This pup was tied to a door with a red woman’s belt. His collar was a rope. I stopped, and he sat up and started wagging his tail. He sniffed and licked my hand. I knocked on the door — I had no idea what I’d say and I doubted they spoke English, but I had to try.
Nobody answered the door. I went back to the busier area and bought some milk, Nepali Momos (with buffalo meat, yum!), and water. That poor little puppy inhaled it as faster than I could take it out of the newspaper wrapping. I was still sad, but at least I was doing something to help a neglected dog.
Trying to Feed a Starving Puppy in Nepal
I decided to go get another serving of buffalo momos and more water for the hungry young pup. I stopped at a veterinarian’s office, but he didn’t speak English and I didn’t really know what I wanted to say to him anyway. “Please help me feed all the starving dogs in Nepal?” Even if I could make him understand, he probably couldn’t do much more than he already was. That veterinarian saw more neglected, wounded, dying dogs in Nepal and felt more grief than I ever will.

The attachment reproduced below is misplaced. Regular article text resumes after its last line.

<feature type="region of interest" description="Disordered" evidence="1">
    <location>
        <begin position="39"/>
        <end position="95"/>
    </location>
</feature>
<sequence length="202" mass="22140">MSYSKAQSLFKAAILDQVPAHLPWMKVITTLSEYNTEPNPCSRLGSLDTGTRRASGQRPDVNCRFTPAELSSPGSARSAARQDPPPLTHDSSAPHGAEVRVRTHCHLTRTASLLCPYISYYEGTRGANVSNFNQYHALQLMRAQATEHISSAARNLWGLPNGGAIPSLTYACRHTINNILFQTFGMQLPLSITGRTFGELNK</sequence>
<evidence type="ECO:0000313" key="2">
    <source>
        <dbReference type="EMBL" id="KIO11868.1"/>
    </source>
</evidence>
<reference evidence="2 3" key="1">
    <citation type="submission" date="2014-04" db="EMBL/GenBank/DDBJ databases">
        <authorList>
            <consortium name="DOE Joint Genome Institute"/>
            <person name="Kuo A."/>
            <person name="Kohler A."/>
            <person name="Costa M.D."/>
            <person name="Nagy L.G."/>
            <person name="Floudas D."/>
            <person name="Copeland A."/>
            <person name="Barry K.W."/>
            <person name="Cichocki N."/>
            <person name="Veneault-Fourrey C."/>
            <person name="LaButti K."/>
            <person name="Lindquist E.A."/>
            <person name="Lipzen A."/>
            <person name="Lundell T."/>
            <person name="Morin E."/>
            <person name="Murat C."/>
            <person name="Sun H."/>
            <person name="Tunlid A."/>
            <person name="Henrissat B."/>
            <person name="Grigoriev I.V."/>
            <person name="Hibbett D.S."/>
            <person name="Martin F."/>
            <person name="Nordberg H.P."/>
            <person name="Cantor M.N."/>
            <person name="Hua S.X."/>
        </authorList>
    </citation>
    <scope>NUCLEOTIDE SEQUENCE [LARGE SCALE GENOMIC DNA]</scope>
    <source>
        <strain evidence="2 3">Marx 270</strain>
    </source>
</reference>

When I got back to the puppy’s door, he was gone. So was the cup of milk and bottle of water. Somebody stole my dog! And I was left holding a bag of buffalo momos…and I don’t even like meat.
How I Made the Dog Situation Worse…
I walked down the street, into an even quieter part of the neighborhood. Three puppies, tiny ones this time, snoozing on the side of the road! I stopped and they immediately came to life — they were only two or three months old but they knew the smell of buffalo momos. I started tearing apart the momos, carefully dividing them equally between the three puppies.
Then I felt a nudge on my leg. The mom dog! Also hungry, wanting a buffalo momo or two. I felt a little better; feeding a starving mom dog will help all her puppies grow healthy and strong.
Then three more puppies came running up to me. And another mom dog…and four more puppies. So many puppies!!! At least a dozen puppies and two mom dogs. I sprinkled bits of buffalo momo along the side of the road and walked away. I had to get away fast because my heart was breaking. There was no way all those dogs could get enough buffalo momo. In fact, some of the puppies probably didn’t get a lick.